As usual, people are defending it because he's supporting his kids, etc etc.
Once again though, it's setting the bar really, really high. It's great that he believes in them that much, but is he preparing them for setbacks? Success doesn't always come quickly in the NBA, and even for players who do have an impact right away, many of them still had a ways to go before they became the all-time greats we now know them as. And yes, you need confidence and to believe in yourself, blah blah blah. But humility and knowing how to properly deal with failure and setbacks are not only admirable traits, but extremely useful ones.
Saying stuff like this is basically painting a target on his kids when they get to the league. Players like LeBron and Westbrook are going to go at him, and they're not going to handle him with kid gloves. He's no longer going to be a big fish in a small pond; he'll be in a league that's weeded out the guys who weren't big enough, strong enough, athletic enough, or talented enough to make it in the world's premiere professional basketball competition. They're not going to take it easy on him, and he's not going to find them easy to contend with. He's going to get trash talked. He's going to have moments where he's embarrassed, and doesn't perform well on a bigger stage than he's ever been on. If he's a high lottery pick, coming in with all this hype and all the obnoxious things his father has been saying, the fans and the media are not going to be patient, or kind, if he doesn't live up to expectations.
If that all happens...will he handle it? Will LaVar handle it? Will he know how to support his son? Will he support his son, or will he cut his losses and start favouring the other two as they try to make it in the NBA? Again, it's fine to have confidence, it's good to be a supportive parent. But this approach is misguided and dangerous. The whole "living through your kids" stuff, and trying to build a brand to make money off them, is kind of sick, too.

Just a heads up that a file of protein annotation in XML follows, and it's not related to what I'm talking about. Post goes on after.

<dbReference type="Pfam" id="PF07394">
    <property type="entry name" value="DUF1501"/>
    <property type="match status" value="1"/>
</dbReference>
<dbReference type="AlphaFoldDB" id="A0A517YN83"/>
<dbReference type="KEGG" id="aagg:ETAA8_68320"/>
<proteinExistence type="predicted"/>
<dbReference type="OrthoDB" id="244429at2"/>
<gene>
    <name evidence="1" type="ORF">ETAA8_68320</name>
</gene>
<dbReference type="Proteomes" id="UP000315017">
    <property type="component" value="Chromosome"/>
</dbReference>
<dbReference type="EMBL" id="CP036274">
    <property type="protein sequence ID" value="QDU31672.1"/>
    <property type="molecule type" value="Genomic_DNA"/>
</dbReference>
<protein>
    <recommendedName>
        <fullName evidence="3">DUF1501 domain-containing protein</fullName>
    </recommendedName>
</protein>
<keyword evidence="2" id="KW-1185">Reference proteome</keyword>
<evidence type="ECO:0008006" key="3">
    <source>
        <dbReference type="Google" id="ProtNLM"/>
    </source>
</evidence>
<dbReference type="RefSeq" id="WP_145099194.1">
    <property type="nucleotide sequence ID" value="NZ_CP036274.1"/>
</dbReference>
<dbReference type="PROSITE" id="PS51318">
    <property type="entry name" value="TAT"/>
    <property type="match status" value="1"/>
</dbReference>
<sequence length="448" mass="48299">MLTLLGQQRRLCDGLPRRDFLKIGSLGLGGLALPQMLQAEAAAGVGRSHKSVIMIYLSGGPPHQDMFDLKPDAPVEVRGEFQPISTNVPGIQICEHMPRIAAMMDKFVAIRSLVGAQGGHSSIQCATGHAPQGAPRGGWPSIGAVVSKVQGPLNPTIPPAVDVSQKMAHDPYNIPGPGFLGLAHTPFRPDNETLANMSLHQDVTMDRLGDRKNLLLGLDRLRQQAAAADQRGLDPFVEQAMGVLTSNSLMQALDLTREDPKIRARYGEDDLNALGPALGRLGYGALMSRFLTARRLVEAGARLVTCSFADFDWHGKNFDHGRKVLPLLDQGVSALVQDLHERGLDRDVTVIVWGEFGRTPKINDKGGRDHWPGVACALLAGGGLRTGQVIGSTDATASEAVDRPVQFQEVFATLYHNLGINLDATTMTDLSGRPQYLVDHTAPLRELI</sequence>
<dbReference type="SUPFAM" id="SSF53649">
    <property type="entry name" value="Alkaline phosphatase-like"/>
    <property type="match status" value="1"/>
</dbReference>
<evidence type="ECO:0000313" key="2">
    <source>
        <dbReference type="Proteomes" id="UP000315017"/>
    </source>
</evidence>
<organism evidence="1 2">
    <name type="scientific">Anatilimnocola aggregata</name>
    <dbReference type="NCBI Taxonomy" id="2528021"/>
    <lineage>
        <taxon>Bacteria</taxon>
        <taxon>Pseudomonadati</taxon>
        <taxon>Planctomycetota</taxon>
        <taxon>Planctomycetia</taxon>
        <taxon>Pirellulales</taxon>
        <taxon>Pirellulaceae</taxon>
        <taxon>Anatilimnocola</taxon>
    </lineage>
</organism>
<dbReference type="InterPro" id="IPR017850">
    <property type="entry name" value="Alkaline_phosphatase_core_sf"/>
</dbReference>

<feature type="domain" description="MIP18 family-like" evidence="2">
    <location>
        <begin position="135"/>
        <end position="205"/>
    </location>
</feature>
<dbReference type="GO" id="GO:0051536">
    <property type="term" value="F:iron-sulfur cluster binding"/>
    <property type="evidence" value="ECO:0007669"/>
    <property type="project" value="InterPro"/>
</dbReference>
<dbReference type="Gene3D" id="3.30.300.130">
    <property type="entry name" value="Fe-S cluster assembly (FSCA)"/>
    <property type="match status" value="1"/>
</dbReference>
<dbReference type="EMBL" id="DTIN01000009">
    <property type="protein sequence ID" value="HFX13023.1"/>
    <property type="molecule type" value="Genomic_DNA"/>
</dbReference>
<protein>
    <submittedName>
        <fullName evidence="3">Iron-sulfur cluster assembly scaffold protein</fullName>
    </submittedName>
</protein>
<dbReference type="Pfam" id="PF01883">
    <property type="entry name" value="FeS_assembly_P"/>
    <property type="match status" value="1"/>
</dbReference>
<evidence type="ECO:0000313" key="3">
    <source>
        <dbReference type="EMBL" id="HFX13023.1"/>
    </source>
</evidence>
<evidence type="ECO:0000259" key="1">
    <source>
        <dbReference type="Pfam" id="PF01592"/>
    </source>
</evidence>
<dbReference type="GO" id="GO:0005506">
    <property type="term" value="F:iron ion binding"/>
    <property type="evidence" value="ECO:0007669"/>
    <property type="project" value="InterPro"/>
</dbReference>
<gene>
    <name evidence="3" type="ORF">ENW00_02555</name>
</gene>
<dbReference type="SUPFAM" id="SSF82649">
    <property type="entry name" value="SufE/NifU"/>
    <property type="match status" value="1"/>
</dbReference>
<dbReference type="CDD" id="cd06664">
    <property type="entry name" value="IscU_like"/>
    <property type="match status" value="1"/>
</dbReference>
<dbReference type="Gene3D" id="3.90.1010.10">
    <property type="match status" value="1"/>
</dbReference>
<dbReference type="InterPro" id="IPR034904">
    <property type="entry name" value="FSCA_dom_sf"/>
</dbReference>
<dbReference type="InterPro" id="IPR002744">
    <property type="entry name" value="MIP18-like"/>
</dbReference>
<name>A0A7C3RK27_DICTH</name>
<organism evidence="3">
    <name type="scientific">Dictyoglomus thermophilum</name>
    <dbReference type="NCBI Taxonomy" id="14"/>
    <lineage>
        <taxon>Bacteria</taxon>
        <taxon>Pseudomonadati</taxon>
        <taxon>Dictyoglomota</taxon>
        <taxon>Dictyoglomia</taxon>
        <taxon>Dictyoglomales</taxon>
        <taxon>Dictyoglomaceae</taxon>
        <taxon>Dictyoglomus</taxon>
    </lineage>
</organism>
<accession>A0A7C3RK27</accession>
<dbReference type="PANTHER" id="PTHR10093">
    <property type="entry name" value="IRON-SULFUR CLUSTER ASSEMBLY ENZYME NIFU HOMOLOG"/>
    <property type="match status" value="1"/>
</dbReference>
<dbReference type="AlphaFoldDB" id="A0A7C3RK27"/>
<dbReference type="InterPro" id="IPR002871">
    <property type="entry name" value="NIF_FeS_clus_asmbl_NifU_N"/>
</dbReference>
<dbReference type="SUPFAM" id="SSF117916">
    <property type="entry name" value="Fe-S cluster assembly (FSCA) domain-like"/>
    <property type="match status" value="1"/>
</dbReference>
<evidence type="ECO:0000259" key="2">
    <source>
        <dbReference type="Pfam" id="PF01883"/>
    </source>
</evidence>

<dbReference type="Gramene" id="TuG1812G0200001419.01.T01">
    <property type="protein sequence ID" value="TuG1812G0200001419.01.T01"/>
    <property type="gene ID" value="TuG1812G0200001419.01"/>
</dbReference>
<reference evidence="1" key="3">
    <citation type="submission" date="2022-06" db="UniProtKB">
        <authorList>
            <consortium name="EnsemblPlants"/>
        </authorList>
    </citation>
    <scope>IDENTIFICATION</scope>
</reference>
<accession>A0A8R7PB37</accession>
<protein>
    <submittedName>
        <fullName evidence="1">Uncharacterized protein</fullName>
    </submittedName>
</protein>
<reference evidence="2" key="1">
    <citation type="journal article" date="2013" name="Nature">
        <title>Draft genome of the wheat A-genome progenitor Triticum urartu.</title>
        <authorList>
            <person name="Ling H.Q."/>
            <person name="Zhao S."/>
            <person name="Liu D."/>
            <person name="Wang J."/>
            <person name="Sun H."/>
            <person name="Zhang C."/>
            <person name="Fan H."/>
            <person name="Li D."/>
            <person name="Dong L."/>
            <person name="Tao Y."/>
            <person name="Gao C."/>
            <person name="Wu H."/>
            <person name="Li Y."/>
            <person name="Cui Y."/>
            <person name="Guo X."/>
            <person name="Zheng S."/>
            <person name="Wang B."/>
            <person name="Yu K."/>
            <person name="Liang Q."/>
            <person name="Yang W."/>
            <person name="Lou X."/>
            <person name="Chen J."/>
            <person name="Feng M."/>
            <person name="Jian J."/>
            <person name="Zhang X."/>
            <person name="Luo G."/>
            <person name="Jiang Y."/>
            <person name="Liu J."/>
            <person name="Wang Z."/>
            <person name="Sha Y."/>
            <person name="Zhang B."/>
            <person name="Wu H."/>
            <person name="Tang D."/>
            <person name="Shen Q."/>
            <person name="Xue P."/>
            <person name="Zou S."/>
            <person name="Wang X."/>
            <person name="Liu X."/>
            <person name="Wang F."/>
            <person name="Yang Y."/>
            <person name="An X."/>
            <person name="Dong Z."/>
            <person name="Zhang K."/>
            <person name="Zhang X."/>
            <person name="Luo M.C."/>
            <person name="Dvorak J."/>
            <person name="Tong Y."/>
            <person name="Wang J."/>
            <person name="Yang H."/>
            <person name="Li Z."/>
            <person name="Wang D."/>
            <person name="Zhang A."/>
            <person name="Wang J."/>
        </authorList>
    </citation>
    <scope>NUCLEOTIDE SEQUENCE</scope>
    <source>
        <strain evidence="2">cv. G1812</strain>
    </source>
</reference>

And since MJ's name has come up in all this...can you imagine what he would've done if he were in the league and in his prime today, upon facing Lonzo Ball for the first time? I imagine it would make the LaBradford Smith incident look like a friendly shootaround, all while having a few choice words to say to LaVar on the sideline. Few players have ever come close to MJ's maniacal competitive drive, but don't let the trainwreck of an All-Star Game fool you; in games that count, there are great players in the league today who take things very seriously, and have the talent to light up and shut down opponents when they've got it locked in.
LaVar better hope Lonzo is ready for that, and that he's a hundredth as good as he claims he is. Reality could be a very harsh mistress indeed.